The government has failed to provide a convincing solution to water price rises

We need greater leadership from the government, not just to deal with household water bills, but to ensure that regulation of the industry is fit for purpose.

Andrew Pakes is a former advisor to the shadow cabinet on environmental issues and the Labour & Co-operative parliamentary candidate for Milton Keynes South

After weeks of promising tough action against water companies for failing to keep increasing water bills in check, ministers showed their hand.

The government’s preferred approach is much closer to nudge than it is price freeze. Environment secretary Owen Paterson has written to the water companies asking them to ‘look closely’ at whether they need to raise prices next year. This is not the heavy hand of government regulation.

The government’s response to concerns about rising water bills reveals much about the water industry. Water is a heavily regulated sector with prices agreed by a formula over a five-year period in return from investment from the water companies.

It is Ofwat who leads on the negotiations with water companies.

Urging restraint risks un-picking the five year negotiation, plus there is no incentive or obligation for water companies to respond other than Owen Paterson is now in correspondence with them.

Although water bills are significantly lower than energy prices, rising costs are a worry for many people. Ofwat, the water regulator, estimates that 2.26 million households across England and Wales spend more than five per cent of their disposable income on water – and those are figures taken before the worst of the downturn hit family incomes.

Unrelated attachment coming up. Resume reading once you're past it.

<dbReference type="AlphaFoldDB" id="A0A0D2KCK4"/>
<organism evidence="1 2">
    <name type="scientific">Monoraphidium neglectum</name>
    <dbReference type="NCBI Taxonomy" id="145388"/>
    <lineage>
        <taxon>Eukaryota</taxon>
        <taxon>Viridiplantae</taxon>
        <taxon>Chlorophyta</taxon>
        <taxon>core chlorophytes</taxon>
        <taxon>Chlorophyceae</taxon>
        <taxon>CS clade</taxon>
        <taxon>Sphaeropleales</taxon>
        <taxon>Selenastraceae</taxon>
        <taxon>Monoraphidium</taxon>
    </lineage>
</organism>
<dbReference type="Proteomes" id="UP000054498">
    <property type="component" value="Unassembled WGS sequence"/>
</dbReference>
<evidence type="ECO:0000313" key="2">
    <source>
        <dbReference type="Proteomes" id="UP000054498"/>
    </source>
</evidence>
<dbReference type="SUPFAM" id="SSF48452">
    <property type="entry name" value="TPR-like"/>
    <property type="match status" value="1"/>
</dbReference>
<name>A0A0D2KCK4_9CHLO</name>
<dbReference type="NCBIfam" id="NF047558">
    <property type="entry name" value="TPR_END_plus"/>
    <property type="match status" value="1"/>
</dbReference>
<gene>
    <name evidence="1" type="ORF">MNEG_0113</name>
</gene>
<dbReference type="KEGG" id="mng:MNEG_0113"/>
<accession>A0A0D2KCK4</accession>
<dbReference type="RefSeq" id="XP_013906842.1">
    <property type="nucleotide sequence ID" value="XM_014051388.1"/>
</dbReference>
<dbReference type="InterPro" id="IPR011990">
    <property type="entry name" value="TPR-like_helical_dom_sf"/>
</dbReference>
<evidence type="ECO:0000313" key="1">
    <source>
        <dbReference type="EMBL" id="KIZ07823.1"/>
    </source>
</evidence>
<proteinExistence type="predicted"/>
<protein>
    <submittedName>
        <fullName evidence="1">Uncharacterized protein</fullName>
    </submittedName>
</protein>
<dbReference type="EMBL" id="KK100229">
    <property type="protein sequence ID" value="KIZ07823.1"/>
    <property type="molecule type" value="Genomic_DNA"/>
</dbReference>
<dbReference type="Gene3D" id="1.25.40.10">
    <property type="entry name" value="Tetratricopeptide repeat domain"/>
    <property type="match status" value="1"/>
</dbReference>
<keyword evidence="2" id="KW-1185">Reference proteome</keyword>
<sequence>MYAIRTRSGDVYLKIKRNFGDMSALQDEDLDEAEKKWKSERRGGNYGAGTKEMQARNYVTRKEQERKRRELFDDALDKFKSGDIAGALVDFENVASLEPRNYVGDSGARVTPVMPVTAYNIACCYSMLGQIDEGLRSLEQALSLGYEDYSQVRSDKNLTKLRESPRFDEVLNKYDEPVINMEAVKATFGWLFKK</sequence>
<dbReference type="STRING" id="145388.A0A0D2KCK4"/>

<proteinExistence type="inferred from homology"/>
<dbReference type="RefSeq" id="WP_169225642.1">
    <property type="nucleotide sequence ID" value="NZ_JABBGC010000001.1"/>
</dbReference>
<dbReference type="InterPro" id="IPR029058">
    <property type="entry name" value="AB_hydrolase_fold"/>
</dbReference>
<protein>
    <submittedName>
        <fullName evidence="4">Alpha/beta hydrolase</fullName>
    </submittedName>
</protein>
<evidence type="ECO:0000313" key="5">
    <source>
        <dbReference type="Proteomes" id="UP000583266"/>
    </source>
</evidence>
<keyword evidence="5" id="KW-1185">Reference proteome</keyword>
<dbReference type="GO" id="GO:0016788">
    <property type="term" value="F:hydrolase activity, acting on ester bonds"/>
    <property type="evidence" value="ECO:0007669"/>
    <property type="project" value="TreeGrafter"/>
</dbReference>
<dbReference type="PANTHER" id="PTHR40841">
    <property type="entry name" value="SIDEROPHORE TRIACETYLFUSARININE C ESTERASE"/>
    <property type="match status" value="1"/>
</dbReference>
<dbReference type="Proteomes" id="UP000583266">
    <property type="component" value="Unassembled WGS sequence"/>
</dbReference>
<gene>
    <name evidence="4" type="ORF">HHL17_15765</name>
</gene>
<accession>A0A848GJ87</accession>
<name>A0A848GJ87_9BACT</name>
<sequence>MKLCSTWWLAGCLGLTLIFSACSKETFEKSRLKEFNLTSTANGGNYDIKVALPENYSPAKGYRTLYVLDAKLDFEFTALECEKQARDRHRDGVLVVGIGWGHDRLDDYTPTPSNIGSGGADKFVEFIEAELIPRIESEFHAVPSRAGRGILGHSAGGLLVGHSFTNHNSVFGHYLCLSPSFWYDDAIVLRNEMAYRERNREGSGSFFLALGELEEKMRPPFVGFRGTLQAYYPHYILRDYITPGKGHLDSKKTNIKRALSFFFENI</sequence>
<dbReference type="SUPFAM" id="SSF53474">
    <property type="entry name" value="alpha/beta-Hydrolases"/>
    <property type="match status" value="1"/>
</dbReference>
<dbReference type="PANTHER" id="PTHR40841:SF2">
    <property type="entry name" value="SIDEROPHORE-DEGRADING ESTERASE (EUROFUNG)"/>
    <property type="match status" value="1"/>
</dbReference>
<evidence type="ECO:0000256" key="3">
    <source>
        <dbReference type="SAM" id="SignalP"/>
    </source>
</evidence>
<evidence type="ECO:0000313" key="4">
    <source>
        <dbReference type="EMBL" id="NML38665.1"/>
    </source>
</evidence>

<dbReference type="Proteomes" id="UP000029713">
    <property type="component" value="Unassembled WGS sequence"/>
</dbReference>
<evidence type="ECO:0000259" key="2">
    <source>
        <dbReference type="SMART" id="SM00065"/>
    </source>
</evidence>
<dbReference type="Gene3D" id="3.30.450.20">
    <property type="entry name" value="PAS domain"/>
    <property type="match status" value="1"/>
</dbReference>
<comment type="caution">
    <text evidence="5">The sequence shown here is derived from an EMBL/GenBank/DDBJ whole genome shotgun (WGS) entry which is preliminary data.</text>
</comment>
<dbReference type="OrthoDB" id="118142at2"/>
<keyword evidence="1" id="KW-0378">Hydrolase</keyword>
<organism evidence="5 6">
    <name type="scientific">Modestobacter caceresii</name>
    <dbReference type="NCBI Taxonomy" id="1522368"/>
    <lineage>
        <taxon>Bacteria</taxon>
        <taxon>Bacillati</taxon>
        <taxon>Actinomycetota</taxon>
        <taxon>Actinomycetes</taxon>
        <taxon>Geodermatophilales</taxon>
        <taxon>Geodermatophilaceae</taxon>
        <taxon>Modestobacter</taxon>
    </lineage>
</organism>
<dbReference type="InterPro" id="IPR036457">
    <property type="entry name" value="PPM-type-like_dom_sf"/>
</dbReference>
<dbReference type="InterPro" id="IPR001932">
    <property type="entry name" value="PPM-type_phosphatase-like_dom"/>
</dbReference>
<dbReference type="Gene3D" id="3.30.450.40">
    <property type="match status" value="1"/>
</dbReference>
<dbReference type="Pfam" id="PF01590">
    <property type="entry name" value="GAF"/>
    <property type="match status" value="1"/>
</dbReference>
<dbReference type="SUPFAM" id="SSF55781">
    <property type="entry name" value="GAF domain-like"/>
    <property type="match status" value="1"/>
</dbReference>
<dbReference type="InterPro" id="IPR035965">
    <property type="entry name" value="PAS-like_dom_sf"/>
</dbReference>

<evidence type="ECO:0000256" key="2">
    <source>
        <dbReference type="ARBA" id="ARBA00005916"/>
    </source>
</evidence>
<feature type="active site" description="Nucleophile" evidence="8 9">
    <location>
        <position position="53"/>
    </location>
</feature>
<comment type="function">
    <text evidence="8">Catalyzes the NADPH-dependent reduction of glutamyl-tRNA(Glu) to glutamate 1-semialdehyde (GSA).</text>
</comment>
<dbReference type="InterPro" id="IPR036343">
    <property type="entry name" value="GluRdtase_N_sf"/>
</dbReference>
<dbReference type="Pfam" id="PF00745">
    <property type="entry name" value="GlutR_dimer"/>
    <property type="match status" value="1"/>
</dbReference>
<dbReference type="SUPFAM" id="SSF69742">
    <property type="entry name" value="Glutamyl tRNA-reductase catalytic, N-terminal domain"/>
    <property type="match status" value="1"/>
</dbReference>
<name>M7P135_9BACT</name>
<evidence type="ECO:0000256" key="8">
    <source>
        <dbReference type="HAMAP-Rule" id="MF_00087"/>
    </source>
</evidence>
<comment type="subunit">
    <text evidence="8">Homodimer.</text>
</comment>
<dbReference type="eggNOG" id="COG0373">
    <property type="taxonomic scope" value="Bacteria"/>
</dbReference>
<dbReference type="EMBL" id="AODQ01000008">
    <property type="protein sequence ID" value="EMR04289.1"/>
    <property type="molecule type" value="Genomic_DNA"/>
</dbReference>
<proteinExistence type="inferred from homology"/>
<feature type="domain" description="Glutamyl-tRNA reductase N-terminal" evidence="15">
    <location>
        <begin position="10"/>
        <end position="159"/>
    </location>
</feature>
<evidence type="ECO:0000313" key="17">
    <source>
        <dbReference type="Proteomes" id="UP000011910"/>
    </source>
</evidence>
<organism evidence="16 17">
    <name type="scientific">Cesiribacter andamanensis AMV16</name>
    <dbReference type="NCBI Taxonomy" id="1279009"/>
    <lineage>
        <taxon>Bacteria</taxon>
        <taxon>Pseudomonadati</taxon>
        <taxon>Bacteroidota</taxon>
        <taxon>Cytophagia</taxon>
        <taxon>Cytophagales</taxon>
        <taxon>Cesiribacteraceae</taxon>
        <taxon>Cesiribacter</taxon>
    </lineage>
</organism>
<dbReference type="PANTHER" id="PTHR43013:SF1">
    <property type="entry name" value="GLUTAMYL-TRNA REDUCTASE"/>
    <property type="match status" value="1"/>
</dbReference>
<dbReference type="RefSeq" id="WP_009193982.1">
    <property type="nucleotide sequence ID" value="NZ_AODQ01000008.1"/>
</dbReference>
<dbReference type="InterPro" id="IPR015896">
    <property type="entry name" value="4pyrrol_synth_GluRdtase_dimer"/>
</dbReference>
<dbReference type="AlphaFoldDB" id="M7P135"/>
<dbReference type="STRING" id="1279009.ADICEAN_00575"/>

Average water bills for 2013-14 are £388, 3.5 per cent higher than in 2012-13. Bills increased by 5.7 per cent on average the year before.

Ofwat is showing signs that it understands the new pressures facing government and family incomes. With healthy profits over the last few years, Ofwat has already suggested that bills should come down in the next price review period. Ministers acknowledge that the next Price Review could significantly reduce pressure on bills from 2015 by between £120 million to £750 million a year.

Yet this is nothing to do with Ministers.

The environment secretary failed to mention limiting prices in his latest advice to Ofwat on the price review, issued in May this year. The Water Bill – currently awaiting its Second Reading in Parliament – fails to mention affordability at all.

Social tariffs – providing help to those households most in need – are one of the answers Labour legislated for social tariffs in the water sector as part of the Flood & Water Management Act (2010). The coalition consulted on introducing social tariffs in 2012 but opted for a voluntary approach whereby water companies can make their own decision about whether to offer reduced rates or not.

Until energy bills rocked the political agenda following Ed MIliband’s announcement of a price freeze, the government had nothing to say on affordable water outside of a subsidy to help households in the South West (facing particularly problems as a legacy of privatization). It is hard not to see Owen Paterson’s letter as a response to Labour’s dogged pursuit on the cost of living.

Maria Eagle is right to say that we need greater leadership from the government, not just to deal with household water bills, but to ensure that regulation of the industry is fit for purpose. Accountability is key for monopoly interests whether in private or public hands. To date, the government has failed to provide a convincing answer.

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